Figures from the forthcoming edition of the Market Recovery Monitor from CGA and AlixPartners reveals intensifying closures in 2021 and a devastating toll on independents
Britain has 7,592 fewer licensed premises than it did before the COVID-19 pandemic hit, according to a new report to be published next week by analysts CGA and advisory firm AlixPartners.
The March edition of the Market Recovery Monitor, published as the UK marks 12 months since its first lockdown, sets out the full devastating impact of the pandemic and lockdowns on hospitality, including a rapid acceleration in closures since the start of 2021. Britain’s total licensed premises fell by 2,713 over January and February—equivalent to 46 closures a day, or one every 31 minutes. In total, Britain had 107,516 sites at the end of February 2021, down by 7,592 or 6.6% from 115,108 in March 2020.
The Market Recovery Monitor reveals how independent businesses have borne the brunt of closures. A total of 5,112 have been lost since March 2020, including 1,971 in January and February alone. This reflects the vulnerability of small and family-run businesses by comparison to well-invested restaurant and pub groups, which have recorded 1,229 closures—fewer than a quarter of the independent sector’s number.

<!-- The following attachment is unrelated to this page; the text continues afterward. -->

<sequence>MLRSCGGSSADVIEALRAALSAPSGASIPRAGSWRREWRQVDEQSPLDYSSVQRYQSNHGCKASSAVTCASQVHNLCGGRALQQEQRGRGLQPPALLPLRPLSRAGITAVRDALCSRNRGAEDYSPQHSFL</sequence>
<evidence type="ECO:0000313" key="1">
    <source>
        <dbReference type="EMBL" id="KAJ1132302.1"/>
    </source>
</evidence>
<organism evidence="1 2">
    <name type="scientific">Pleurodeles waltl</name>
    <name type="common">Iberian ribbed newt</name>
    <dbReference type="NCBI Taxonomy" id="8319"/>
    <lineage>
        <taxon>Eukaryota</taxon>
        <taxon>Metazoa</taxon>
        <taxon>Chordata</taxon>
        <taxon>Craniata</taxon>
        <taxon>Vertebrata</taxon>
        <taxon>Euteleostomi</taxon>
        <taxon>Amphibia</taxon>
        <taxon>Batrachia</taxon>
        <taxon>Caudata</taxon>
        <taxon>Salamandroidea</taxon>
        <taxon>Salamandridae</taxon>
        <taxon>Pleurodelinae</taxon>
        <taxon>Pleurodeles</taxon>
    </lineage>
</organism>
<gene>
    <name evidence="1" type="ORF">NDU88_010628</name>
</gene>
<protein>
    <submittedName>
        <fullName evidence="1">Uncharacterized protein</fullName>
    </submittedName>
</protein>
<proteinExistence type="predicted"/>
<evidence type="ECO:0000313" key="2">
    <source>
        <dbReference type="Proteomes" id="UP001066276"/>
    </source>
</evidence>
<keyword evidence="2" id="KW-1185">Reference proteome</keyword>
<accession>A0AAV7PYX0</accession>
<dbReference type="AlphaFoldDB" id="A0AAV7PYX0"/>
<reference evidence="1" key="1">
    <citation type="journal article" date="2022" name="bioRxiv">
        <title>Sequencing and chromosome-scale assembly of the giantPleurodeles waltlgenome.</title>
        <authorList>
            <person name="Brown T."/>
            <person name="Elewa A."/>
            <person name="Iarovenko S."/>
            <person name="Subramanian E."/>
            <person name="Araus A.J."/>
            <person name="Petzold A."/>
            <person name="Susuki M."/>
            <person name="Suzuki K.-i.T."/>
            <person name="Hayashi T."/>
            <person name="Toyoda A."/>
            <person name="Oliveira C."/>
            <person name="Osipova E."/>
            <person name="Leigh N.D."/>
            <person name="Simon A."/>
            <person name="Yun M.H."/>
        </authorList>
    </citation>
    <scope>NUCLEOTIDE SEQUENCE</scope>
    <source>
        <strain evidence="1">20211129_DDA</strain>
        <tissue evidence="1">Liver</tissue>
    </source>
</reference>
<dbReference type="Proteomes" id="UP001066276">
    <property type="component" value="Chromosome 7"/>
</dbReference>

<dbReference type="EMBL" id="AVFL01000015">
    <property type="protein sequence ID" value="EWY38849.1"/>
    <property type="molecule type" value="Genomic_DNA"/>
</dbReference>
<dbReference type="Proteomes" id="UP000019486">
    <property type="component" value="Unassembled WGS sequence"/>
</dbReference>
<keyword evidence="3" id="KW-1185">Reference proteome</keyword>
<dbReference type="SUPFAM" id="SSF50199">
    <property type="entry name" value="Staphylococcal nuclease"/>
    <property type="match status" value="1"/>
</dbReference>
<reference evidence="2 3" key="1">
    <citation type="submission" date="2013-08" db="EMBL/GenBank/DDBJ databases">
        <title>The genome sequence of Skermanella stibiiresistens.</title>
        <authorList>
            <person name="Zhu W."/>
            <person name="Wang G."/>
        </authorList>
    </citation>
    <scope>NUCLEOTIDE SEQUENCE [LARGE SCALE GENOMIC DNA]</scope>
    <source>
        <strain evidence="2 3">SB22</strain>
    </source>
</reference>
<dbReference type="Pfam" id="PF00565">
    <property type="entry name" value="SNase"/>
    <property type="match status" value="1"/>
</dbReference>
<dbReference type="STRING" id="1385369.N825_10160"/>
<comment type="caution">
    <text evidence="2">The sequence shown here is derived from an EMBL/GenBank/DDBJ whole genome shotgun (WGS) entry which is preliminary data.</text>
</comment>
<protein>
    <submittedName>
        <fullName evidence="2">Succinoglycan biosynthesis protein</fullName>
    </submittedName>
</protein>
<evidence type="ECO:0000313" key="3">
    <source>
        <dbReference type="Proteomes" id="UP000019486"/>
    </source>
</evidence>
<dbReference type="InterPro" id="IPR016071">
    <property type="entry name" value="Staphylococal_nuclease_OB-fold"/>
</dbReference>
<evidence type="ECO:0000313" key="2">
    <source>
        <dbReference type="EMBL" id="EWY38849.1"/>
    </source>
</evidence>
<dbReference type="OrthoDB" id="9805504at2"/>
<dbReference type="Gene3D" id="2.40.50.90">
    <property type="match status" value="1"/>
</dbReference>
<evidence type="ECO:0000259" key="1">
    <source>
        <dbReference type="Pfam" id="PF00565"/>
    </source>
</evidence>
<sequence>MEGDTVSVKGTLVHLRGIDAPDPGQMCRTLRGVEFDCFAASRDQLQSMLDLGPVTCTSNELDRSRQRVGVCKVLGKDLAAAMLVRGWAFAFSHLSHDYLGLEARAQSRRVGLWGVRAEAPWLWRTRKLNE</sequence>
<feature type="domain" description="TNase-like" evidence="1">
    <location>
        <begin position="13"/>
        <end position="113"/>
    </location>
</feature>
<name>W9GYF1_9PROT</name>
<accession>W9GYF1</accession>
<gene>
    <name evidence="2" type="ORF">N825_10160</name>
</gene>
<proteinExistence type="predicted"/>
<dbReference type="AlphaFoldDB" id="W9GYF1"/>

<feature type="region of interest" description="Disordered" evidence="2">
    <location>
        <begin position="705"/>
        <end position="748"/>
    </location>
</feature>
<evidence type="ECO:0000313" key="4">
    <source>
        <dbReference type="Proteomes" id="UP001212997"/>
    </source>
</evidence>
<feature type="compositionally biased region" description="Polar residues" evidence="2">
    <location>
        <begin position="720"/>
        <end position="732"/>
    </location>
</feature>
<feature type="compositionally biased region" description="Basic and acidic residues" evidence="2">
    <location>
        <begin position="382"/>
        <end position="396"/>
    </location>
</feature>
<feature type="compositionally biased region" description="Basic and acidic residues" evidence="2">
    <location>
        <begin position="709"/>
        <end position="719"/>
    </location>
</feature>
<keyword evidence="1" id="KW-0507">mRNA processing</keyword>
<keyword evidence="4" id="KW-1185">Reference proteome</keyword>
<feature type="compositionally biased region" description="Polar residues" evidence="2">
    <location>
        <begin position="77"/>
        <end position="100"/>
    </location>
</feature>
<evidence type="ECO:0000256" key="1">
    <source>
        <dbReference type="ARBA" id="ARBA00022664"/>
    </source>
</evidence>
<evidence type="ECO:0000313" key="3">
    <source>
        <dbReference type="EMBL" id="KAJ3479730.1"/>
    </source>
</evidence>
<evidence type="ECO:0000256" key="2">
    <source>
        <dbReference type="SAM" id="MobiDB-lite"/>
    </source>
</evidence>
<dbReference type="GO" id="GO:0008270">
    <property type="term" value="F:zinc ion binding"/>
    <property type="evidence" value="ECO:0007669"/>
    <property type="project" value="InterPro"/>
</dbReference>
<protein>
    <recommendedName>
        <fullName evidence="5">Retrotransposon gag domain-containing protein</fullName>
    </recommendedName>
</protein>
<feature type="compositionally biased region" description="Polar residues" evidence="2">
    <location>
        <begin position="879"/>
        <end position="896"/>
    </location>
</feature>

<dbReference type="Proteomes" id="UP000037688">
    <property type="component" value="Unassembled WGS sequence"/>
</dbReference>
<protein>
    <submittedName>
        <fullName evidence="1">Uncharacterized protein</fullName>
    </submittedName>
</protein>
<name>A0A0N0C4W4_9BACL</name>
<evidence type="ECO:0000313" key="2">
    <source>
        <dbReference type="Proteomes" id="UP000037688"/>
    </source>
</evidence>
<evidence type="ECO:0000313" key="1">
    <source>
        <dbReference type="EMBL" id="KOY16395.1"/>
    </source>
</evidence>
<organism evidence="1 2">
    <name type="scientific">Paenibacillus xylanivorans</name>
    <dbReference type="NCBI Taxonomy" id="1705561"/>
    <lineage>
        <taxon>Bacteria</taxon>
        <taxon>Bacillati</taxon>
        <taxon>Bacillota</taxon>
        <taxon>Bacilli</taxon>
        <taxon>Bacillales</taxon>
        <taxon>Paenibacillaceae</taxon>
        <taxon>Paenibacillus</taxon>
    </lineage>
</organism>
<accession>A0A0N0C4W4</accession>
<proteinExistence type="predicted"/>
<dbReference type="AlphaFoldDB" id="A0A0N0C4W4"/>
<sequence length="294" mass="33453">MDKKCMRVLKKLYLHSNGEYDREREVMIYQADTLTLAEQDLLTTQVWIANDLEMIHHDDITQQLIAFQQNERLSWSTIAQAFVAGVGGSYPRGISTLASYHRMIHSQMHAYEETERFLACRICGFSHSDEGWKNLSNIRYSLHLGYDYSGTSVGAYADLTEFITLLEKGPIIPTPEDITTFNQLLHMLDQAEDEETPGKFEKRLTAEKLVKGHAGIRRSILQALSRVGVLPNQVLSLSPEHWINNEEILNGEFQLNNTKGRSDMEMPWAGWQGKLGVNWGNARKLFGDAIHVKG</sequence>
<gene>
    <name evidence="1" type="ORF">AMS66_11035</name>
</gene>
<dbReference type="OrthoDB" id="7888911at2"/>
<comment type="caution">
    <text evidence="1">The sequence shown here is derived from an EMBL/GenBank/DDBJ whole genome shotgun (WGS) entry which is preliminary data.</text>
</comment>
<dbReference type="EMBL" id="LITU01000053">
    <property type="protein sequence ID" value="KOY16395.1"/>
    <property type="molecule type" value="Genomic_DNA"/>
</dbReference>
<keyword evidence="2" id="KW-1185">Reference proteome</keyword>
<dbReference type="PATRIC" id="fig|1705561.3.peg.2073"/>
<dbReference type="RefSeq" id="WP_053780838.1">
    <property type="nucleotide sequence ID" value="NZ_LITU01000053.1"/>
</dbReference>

Karl Chessell, CGA’s business unit director for hospitality operators and food, EMEA, said: “While hospitality finally has a roadmap out of lockdown, these figures show that dozens more businesses are being pushed to collapse every day. Losing Christmas sales had a shattering impact on many entrepreneurial restaurants, pubs and bars, who add so much colour to our high streets and enrich communities up and down Britain. Hospitality is a vibrant sector that can help to kickstart the UK’s economic recovery this summer, but in the meantime support is desperately needed to avoid thousands more business failures.”
Graeme Smith, AlixPartners’ managing director, said: “These figures show what a truly devastating 12 months it has been for the hospitality sector. All segments of the market have been impacted, but the dynamic independent sector has borne the brunt of closures. The pandemic has reshaped the market for many years to come and unfortunately there are likely to be further casualties before businesses are permitted to trade without restrictions this summer. With many businesses unable to trade before 17 May, further support is needed for the industry, which is creaking at the seams.”